When thinking of giving your baby a peach, what you will need to know is that you are giving baby a healthy fruit that is rich in beta carotene and potassium. The natural sweet flavor of a peach makes it ideal to introduce as a first fruit to baby. You could also consider providing a peach as a puree or as a finger food. When you are considering purchasing peaches, make sure that they are ripe and in season. In saying this it will ensure that you are consuming a peach that is in season and will be fresh and loaded with nutrients. On the other hand if there are no peaches available in your area or are way out of season you could also consider buying frozen or canned peaches. The choice is yours to make. What has also been found is that many infants enjoy the flavor of a peach whether it is supplied as a finger food, diced or pureed.
Can I Give My Baby Peach? Answer: Yes
What many new moms would be happy to hear that peaches are a great first fruit for baby to introduce them to. The beauty of peaches is that you can easily make them into a puree for baby or eat as a finger food. Not only can you add peaches to a variety of other fruit, vegetable, meat and poultry purees. You could also substitute peaches with nectarines as they have similar flesh with different skin. A peach will have a soft velvety skin and a nectarine has a smooth skin. The variation is caused by a genetic difference, similar to a person having fair hair and another person dark. So if you come across a baby recipe that requires a peach and you do not have any then you can replace it with a nectarine.
When can my baby eat a peach?
What has been found is that peaches are a very popular first food for babies and with consent from your doctor can be introduced at 6 months of age or from 4 months if that is recommended by your pediatrician. A peach is considered to be highly non allergenic therefore it does make a good first food choice for baby. Keep in mind that if you have a family history of latex allergy then you will need to discuss the introduction of peach and any other foods with your baby’s doctor first.
Nutrition facts of a peach
Usually the flesh of a peach is a vibrant yellow/orange color and there are other varieties where the flesh will be almost white. The more yellow/orange the flesh of a peach is the more beta carotene it will contain. Beta-carotene when it is consumed converts into vitamin A, which in turn helps to strengthen the immune system. A peach is also rich in antioxidants, vitamin C, riboflavin, fiber and potassium. Therefore due to a peach having this fiber content it will be great to relieve constipation in a little one, on the other hand if your little one has diarrhea then it would be best to avoid as it will only aggravate and contribute to more diarrhea.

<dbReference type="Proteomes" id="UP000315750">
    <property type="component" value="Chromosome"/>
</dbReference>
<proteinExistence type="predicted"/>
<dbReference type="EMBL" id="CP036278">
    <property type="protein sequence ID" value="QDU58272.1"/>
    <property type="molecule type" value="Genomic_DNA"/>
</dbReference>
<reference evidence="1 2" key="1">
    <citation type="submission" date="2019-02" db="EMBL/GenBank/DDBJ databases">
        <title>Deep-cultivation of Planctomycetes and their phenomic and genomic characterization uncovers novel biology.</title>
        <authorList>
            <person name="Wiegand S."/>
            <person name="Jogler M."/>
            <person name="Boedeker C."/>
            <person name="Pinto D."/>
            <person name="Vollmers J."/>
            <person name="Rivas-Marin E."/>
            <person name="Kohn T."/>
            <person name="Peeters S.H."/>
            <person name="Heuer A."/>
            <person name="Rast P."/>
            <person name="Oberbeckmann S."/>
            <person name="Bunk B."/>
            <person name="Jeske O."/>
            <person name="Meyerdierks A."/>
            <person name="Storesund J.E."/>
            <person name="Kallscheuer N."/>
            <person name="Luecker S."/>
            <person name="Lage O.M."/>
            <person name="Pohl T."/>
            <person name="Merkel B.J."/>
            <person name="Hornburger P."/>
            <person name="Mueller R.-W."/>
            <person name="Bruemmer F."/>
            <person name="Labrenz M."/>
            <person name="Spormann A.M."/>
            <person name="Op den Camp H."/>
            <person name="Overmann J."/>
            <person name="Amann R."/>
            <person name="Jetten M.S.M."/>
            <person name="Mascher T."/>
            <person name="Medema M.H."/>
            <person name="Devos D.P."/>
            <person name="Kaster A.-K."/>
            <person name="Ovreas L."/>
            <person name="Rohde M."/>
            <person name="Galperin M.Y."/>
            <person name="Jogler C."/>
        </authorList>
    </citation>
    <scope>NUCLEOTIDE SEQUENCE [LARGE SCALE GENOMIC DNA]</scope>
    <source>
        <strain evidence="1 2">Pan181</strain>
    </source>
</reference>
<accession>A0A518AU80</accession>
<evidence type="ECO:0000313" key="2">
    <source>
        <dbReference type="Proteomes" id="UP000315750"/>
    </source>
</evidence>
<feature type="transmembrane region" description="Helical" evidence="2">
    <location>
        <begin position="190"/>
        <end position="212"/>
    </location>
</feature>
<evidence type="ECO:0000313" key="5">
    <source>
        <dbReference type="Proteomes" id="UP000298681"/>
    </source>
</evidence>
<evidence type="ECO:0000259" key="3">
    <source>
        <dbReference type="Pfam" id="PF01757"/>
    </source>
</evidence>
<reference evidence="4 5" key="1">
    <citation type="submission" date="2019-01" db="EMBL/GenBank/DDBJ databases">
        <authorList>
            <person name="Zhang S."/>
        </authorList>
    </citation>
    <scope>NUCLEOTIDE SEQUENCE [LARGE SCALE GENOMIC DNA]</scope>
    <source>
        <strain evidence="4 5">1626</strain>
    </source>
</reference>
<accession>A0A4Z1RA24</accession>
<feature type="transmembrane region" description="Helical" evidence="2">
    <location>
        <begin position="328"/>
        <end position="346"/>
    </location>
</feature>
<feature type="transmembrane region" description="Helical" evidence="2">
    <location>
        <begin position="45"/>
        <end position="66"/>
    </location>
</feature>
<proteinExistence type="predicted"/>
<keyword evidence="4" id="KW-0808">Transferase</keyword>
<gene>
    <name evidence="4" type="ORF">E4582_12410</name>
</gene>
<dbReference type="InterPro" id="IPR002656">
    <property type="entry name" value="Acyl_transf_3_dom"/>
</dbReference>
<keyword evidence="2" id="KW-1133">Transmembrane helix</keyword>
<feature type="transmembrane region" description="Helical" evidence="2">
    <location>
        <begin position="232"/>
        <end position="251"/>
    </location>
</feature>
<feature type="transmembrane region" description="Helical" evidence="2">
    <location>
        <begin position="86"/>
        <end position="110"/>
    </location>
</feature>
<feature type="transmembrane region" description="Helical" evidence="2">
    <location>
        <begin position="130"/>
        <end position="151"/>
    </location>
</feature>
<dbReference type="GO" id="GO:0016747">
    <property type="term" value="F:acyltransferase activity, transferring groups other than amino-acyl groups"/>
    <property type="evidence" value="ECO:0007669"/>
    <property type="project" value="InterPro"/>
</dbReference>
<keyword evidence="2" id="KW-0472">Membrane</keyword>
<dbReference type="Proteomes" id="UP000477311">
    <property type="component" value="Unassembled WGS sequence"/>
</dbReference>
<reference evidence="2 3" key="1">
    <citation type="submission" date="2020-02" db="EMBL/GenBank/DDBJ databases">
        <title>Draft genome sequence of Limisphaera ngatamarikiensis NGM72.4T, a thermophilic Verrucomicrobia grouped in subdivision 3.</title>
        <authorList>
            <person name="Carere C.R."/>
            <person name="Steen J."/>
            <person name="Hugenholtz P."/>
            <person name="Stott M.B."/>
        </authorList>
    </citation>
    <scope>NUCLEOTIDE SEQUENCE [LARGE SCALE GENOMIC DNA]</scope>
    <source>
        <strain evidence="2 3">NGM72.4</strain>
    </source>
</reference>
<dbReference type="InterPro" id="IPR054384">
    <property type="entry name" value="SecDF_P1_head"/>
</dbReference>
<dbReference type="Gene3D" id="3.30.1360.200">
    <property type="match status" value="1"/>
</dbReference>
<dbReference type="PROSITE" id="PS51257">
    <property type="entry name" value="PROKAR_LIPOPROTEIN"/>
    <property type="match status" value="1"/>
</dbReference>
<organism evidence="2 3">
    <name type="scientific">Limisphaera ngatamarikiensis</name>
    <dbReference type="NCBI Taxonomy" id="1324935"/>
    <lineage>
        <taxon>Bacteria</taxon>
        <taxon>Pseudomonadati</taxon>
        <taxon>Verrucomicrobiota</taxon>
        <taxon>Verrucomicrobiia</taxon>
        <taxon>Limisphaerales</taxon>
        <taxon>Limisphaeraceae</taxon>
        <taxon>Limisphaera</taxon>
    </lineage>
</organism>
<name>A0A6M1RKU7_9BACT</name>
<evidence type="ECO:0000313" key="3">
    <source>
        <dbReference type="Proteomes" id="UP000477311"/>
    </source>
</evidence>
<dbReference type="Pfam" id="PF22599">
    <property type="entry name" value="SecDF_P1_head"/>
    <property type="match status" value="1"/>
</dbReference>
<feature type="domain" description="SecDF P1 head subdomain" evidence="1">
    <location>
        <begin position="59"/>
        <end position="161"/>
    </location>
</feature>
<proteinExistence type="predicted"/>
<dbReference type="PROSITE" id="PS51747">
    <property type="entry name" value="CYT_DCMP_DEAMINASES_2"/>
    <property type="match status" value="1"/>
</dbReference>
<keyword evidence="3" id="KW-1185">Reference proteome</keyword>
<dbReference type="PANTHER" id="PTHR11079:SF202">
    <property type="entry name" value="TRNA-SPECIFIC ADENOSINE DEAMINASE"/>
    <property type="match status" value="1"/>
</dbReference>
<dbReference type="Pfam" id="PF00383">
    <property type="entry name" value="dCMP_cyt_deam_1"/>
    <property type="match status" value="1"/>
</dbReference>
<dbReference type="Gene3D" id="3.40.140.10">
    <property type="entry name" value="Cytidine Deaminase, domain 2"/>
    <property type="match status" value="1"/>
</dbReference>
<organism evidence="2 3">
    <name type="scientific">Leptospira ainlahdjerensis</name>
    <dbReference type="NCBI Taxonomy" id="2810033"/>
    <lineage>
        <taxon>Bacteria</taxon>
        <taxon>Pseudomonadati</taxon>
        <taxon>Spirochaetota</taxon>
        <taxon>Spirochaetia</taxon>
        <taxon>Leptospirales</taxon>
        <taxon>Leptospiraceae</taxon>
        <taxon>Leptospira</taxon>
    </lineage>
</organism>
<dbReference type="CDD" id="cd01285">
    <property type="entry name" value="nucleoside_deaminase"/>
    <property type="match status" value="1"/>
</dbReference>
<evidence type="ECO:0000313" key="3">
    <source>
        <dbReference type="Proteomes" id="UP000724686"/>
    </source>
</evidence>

Tips for choosing and storing a peach
A peach can be referred to as being a cling-stone or a freestone. This refers to the stone inside a peach, cling-stone will cling to the flesh of a peach where as freestone will not cling to the flesh of a peach. A white fleshed peach is much sweeter than the darker fleshed peach and could be slightly tangy in taste. When a peach is ripe it should have a pronounced crease and a pleasant peach aroma. Do not ever think that because a peach has a redness or blush on its skin that this will indicate that the peach is ripe and ready to be consumed. Rather do look to see if the skin close to the stem is a creamy yellow color. If you find that it is green then the peach will never ripen properly.
When buying a peach it does need to be firm, avoid those that are rock hard. If you want to soften a firm peach fast then all you need to do is put it into a paper bag the ethylene gas that it will produce will speed the process along in ripening the peach. A peach that is ready to eat can be stored in the fridge for a few days, but do take care when storing a peach as they are delicate. This is very true with nectarines, as they do not have the same coating as a peach to protect their skin. When storing peaches do not stack them on top of each other or on the wire of a fridge shelf as this will lead to bruising and rapid deterioration. If you find that peaches are not available then you can also buy frozen or canned peaches. The peach variety that is used for freezing or canning are usually the clingstone variety, as they tend to be able to hold on to their texture and flavor far better.